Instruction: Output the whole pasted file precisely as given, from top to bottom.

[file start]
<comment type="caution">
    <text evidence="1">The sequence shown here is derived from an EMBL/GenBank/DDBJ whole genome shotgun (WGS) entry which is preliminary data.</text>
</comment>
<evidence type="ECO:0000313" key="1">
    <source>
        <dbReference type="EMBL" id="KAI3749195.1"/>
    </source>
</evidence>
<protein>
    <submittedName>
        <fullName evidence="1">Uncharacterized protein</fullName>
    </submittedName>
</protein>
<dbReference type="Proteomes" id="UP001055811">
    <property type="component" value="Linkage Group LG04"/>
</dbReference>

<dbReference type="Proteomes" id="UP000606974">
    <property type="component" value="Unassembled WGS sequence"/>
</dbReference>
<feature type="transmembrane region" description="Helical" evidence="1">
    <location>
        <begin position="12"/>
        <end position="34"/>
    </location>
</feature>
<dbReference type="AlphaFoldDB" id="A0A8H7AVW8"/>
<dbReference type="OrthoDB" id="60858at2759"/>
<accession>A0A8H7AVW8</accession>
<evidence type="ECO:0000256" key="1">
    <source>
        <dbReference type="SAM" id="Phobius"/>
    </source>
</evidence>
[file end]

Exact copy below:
<comment type="caution">
    <text evidence="1">The sequence shown here is derived from an EMBL/GenBank/DDBJ whole genome shotgun (WGS) entry which is preliminary data.</text>
</comment>
<evidence type="ECO:0000313" key="1">
    <source>
        <dbReference type="EMBL" id="KAI3749195.1"/>
    </source>
</evidence>
<protein>
    <submittedName>
        <fullName evidence="1">Uncharacterized protein</fullName>
    </submittedName>
</protein>
<dbReference type="Proteomes" id="UP001055811">
    <property type="component" value="Linkage Group LG04"/>
</dbReference>

<dbReference type="Proteomes" id="UP000606974">
    <property type="component" value="Unassembled WGS sequence"/>
</dbReference>
<feature type="transmembrane region" description="Helical" evidence="1">
    <location>
        <begin position="12"/>
        <end position="34"/>
    </location>
</feature>
<dbReference type="AlphaFoldDB" id="A0A8H7AVW8"/>
<dbReference type="OrthoDB" id="60858at2759"/>
<accession>A0A8H7AVW8</accession>
<evidence type="ECO:0000256" key="1">
    <source>
        <dbReference type="SAM" id="Phobius"/>
    </source>
</evidence>